Jazz Fest: Catching Up with Aurora Nealand

[Updated We’ll see only part of what Aurora Nealand can do during Jazz Fest. Her trad jazz talents earned her five slots during the two weekends, including Calvin Johnson's Native Son--stories of Sidney Bechet featuring Nealand and Brian "Breeze" Cayolle. That takes place Friday at 2:10 p.m. in the NOLA 300 Cultural Exchange Pavilion and again at 4:20 in the Economy Hall Tent.

Are Soundscapes the Key to Better Sound Management in New Orleans?

Last December, David Woolworth of Roland, Woolworth & Associates organized “A Workshop on Sound for New Orleans.” The city hired Woolworth as an acoustic expert when City Council considered updating the noise ordinance in 2014. A soundwalk he led on Bourbon Street late one afternoon illustrated the simplistic nature of the proposed solution as many Bourbon Street venues violated the proposed decibel threshhold before the crowd arrived and the street got genuinely loud.

The Road to Wrestlemania Slows for Construction

[Updated] On the Road to Wrestlemania this week, the WWE stopped for gas, a Coke, and to hit the head. The matches that weren’t already made were strongly hinted at, and any late fireworks were saved for next week and the go-home shows before Wrestlemania comes to New Orleans April 8. Because of that, this week on Raw and Smackdown Live felt a bit like killing time. 

SZA, Smino Top a Tough Year at Buku

Buku 2018 was a bit of a dumpster fire. The new stage layout separated the Power Plant stage from the other stages by a train track which led to extreme traffic when a train passed through. Mid-performance injuries, delayed and disastrous shows, a  strange fire ignited across the river, and cancellations from Lil Uzi Vert, Ski Mask the Slump God, and Famous Dex were sadly part of this year's Buku story. Some artists came out hot; others were tired or sloppy. Here’s our look into the highs and lows of this year's Buku Fest.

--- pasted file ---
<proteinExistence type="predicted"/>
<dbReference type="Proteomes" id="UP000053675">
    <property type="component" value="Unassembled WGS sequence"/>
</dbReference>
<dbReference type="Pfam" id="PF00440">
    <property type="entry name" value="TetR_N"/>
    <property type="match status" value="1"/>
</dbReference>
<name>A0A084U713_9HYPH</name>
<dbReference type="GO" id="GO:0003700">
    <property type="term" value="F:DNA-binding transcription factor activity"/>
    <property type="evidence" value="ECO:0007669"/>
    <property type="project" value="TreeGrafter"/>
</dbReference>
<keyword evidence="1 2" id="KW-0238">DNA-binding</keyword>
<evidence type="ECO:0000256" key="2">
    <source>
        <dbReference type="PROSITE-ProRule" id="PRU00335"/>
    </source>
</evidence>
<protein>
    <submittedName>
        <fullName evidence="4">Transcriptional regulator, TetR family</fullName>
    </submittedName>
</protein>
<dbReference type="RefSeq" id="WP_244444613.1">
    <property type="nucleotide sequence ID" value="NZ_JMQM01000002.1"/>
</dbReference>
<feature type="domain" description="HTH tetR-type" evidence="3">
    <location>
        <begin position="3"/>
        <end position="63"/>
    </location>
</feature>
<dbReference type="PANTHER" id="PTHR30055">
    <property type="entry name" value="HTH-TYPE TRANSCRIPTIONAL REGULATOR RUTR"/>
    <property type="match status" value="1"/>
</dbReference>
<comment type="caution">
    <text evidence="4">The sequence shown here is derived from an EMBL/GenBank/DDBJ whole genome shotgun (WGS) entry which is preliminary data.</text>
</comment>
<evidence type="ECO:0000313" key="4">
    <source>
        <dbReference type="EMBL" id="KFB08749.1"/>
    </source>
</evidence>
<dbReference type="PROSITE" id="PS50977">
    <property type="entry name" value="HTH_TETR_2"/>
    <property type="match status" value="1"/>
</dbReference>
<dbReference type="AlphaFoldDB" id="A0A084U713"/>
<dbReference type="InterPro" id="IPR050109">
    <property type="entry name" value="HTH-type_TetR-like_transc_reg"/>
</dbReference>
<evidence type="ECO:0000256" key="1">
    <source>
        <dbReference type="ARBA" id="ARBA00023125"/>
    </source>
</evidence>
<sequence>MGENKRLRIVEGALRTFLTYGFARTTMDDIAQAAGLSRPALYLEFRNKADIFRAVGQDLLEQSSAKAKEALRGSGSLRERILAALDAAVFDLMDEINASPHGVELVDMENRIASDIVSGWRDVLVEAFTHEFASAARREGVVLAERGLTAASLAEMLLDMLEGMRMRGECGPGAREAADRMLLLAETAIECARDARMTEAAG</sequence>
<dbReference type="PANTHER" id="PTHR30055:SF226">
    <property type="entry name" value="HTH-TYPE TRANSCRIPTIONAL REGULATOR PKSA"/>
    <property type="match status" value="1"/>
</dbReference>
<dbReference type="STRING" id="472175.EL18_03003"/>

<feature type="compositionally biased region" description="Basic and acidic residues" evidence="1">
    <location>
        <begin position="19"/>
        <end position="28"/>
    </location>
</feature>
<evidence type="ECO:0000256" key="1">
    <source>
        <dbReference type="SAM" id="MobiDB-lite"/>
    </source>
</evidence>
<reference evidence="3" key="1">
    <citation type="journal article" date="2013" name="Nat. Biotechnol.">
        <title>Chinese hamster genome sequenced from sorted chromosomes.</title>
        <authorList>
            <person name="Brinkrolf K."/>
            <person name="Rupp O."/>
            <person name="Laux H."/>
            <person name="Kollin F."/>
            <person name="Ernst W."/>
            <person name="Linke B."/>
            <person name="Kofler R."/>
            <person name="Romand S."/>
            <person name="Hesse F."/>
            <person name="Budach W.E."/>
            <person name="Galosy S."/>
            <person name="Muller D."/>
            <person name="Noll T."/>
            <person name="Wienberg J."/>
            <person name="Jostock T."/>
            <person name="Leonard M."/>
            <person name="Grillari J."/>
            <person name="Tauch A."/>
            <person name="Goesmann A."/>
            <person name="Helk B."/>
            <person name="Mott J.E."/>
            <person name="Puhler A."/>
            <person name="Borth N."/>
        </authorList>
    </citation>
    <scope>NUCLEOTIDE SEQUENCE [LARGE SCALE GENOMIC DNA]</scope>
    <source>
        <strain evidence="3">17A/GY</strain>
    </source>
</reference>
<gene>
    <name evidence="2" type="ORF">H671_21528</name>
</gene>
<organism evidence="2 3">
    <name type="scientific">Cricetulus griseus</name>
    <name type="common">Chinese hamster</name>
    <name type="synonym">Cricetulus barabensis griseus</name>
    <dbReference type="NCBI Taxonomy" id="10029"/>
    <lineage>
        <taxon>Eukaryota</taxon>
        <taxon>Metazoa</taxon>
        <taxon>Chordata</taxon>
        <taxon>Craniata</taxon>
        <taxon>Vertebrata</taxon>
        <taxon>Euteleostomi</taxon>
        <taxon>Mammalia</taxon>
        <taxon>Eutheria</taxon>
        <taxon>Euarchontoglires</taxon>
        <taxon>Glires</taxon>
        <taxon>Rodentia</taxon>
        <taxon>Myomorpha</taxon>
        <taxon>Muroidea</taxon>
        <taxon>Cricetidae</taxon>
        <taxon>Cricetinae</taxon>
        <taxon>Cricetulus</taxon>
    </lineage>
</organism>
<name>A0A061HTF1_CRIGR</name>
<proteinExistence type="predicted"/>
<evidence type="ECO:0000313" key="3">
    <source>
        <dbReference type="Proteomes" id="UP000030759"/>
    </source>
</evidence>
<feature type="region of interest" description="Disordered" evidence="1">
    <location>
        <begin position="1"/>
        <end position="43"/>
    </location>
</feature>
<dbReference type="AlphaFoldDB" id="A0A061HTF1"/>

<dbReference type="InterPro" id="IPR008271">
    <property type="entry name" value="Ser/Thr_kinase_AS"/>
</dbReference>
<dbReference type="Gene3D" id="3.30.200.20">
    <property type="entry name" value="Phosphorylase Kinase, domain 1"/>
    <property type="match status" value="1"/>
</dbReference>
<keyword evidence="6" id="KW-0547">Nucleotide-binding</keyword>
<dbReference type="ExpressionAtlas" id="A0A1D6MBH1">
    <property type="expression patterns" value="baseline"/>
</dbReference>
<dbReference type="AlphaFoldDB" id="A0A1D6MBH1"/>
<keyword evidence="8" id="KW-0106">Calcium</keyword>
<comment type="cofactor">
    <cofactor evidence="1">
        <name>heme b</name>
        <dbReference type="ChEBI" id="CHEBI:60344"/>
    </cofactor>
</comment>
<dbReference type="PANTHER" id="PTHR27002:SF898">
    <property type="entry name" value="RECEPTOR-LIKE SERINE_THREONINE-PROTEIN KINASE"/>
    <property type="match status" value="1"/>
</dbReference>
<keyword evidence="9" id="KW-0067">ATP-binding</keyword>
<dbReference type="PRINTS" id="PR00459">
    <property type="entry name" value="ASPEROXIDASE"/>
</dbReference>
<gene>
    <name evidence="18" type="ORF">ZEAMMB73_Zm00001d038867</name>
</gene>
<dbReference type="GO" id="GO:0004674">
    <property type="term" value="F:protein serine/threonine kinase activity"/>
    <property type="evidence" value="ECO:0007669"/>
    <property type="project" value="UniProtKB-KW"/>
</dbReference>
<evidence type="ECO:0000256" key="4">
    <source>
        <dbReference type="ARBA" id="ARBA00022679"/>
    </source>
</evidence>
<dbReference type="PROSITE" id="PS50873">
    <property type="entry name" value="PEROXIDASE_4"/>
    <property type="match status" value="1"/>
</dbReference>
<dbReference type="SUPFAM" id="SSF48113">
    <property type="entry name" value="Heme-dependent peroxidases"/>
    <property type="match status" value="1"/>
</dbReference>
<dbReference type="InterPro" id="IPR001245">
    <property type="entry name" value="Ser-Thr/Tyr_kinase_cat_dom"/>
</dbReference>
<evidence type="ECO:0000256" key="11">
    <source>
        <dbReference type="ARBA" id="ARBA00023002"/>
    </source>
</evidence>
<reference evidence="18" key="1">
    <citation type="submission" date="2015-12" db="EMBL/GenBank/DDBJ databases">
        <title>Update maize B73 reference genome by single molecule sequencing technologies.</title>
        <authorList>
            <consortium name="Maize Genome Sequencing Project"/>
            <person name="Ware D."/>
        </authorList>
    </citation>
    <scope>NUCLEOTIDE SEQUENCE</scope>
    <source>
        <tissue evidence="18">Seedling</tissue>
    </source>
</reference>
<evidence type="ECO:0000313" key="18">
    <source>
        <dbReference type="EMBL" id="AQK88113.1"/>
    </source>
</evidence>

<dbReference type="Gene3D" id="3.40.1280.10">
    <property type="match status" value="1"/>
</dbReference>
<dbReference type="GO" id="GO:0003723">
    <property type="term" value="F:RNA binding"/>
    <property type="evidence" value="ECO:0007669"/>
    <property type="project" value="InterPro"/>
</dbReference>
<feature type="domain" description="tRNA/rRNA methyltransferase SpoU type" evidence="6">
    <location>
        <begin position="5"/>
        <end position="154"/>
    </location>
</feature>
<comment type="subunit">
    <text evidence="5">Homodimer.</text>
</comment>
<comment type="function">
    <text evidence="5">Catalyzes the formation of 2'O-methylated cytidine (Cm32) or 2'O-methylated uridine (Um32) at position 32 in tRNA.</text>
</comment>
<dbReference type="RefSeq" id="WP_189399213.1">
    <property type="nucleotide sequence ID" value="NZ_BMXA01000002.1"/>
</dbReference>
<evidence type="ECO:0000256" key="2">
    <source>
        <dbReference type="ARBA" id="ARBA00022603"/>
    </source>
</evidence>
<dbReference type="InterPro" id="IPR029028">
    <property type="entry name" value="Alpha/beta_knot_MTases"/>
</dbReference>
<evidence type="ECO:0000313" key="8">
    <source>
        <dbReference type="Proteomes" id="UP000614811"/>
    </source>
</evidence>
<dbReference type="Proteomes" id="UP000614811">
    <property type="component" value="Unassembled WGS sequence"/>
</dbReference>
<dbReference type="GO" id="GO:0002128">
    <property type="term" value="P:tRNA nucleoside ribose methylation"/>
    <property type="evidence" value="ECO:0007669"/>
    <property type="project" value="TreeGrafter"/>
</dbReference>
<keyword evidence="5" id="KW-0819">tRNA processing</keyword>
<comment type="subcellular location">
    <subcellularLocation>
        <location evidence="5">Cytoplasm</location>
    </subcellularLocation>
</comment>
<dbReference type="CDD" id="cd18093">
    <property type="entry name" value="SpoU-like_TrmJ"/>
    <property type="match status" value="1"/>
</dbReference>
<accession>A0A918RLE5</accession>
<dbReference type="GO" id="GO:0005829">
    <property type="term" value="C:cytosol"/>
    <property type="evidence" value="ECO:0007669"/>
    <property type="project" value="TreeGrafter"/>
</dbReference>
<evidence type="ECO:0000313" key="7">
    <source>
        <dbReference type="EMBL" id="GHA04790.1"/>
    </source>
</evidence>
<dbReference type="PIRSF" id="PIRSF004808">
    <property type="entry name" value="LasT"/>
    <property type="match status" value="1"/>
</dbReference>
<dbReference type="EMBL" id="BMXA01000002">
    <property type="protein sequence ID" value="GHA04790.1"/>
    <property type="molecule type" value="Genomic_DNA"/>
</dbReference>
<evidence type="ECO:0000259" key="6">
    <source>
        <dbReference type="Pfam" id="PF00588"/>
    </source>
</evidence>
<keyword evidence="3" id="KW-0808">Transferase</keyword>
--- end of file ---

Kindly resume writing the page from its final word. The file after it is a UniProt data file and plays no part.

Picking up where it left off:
Buku News: Jay Electronica was the Prodigal Son on Saturday Night

Jay Electronica was the prodigal son on Saturday night at Buku, and one of the few rappers who performed up this weekend after Lil Uzi Vert, Ski Mask the Slump God and Famous Dex no-showed. The New Orleans native rapper grew up in the “the Magnolia projects in the Third Ward slum,” to quote Electronica. Essentially homeless, he traveled between Atlanta, New York, Detroit, and Baltimore, befriending other hip-hop artists and deejays.

Buku News: Migos Barely Present on Friday Night

Migos were barely present at Buku on Friday night. The Atlanta rap trio has been churning out hits since their 2013 track “Versace" and climbed the cultural ladder to become arguably the most prominent group in music in the past few years. Their triplet rhythms, fashion sense, and dance move (“the dab”) have been adopted globally, making them a staple of American pop culture.

Buku News: Alison Wonderland, Illenium, and New Thousand

The Buku Project starts Friday at Mardi Gras World with perhaps its most on-time lineup yet. Migos played Saturday Night Live on the weekend, and the band has five songs from Culture II in Billboard's Hot 100 (Little Xan, also playing, has one). Culture II is number three on Billboard's Top 200 album chart, which also includes Buku artists Lil Uzi Vert and SZA.

A Living Soundtrack Soundtracks Life in Japan

Matt Aguiluz of A Living Soundtrack lived in Japan from 2011 to 2013, and while there he was involved in a life-threatening car accident when a passenger van he and his wife were on collided with a dump truck. Two people on the van died and Aguiluz had to be hospitalized with ruptured intestines. That experience led to Tezukayama, the new, half-hour long EP from the electronic duo—the first since 2011. 

Molotov Throws a Cocktail Party at the House of Blues

There was an overwhelming, communal connection when Molotov took the stage at House of Blues' Parish. The Mexican rap-rock/punk band engaged in playful banter with each other and the audience in a performance that was confrontational, vulgar, political, and humorous--all of which was exactly what the audience came to see. Playing visibly drunk under a sign reading Unity in Diversity, the band made it clear that although Latin American politics are a mess, people are stronger when they mosh, yelp, and rock out together.

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